Austrian ‘poster girl militant’ feared killed in Syria
Earlier this year, Samra Kesinovic, 16, and Sabina Selimovic, 15, disappeared from their homes in Vienna
One of two Austrian teenage girls, hunted by Interpol after reportedly travelling to fight for Islamist rebels in Syria, is believed to have been killed, British newspaper The Telegraph reported on Monday.
Earlier this year, Samra Kesinovic, 16, and Sabina Selimovic, 15, disappeared from their homes in the Austrian capital of Vienna.
It is not yet known which one of the teenagers has been killed.
A spokesperson for the Austrian interior ministry told The Salzburger News: “We also have this information and have checked it, but cannot say with absolute certainty that it is true.
“But the parents have been informed their daughter could be dead,” he added.
Soon after they fled to Syria, the girls’ parents had found a slew of posts of social media networks that suggested that had gone to fight for a “holy war” in Syria.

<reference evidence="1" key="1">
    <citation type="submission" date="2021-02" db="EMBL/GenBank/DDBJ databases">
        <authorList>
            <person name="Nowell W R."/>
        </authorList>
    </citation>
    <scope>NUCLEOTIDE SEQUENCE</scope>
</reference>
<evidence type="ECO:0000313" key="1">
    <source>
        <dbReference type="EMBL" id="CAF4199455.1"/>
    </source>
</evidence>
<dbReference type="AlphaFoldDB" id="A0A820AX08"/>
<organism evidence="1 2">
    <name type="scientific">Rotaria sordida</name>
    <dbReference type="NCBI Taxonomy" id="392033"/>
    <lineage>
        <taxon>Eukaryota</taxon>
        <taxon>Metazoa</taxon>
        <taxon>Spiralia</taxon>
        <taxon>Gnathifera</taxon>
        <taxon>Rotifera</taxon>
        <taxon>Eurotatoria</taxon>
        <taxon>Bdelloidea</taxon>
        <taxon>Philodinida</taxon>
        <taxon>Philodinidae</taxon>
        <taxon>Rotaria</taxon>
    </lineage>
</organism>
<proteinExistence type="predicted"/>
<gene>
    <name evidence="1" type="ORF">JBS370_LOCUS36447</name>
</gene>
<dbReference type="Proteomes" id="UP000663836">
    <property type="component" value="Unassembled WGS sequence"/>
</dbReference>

The parents - who are originally Bosnian refugees who settled in Austria after the ethnic conflicts of the 1990s - claimed that the messages are not being written by the girls.
While the motivations of the two girls are unclear but before leaving, they had contact with Chechen youths, and visited a mosque in Vienna's second district, Britain’s Daily Mail reported.
Last week, Austrian police prevented two schoolgirls aged 14 and 15 from travelling to Syria, officials said, with press reports saying they wanted to join Islamist guerrillas.
European countries have tightened controls to stop people travelling to join Islamic State of Iraq and Syria (ISIS) militants fighting and claiming swaths of land in Syria and Iraq.